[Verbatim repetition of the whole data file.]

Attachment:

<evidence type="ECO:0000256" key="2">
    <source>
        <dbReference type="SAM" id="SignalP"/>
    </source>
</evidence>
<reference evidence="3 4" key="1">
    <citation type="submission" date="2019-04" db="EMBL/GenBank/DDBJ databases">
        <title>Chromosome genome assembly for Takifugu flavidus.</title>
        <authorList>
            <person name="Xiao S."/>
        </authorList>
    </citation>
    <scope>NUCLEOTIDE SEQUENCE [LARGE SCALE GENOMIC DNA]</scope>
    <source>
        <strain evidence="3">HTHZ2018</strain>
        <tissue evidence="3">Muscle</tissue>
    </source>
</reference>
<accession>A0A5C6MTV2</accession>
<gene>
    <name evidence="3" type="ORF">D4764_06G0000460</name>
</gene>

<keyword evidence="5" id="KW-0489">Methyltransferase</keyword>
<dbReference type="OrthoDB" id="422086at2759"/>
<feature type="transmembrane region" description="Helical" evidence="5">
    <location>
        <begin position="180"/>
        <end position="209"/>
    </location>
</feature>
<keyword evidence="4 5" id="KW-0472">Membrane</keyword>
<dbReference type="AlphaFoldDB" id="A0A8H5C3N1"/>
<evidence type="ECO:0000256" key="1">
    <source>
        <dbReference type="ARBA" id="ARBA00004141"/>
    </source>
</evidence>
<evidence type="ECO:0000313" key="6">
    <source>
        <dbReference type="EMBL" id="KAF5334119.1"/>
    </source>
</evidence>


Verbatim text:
<evidence type="ECO:0000256" key="2">
    <source>
        <dbReference type="SAM" id="SignalP"/>
    </source>
</evidence>
<reference evidence="3 4" key="1">
    <citation type="submission" date="2019-04" db="EMBL/GenBank/DDBJ databases">
        <title>Chromosome genome assembly for Takifugu flavidus.</title>
        <authorList>
            <person name="Xiao S."/>
        </authorList>
    </citation>
    <scope>NUCLEOTIDE SEQUENCE [LARGE SCALE GENOMIC DNA]</scope>
    <source>
        <strain evidence="3">HTHZ2018</strain>
        <tissue evidence="3">Muscle</tissue>
    </source>
</reference>
<accession>A0A5C6MTV2</accession>
<gene>
    <name evidence="3" type="ORF">D4764_06G0000460</name>
</gene>

<keyword evidence="5" id="KW-0489">Methyltransferase</keyword>
<dbReference type="OrthoDB" id="422086at2759"/>
<feature type="transmembrane region" description="Helical" evidence="5">
    <location>
        <begin position="180"/>
        <end position="209"/>
    </location>
</feature>
<keyword evidence="4 5" id="KW-0472">Membrane</keyword>
<dbReference type="AlphaFoldDB" id="A0A8H5C3N1"/>
<evidence type="ECO:0000256" key="1">
    <source>
        <dbReference type="ARBA" id="ARBA00004141"/>
    </source>
</evidence>
<evidence type="ECO:0000313" key="6">
    <source>
        <dbReference type="EMBL" id="KAF5334119.1"/>
    </source>
</evidence>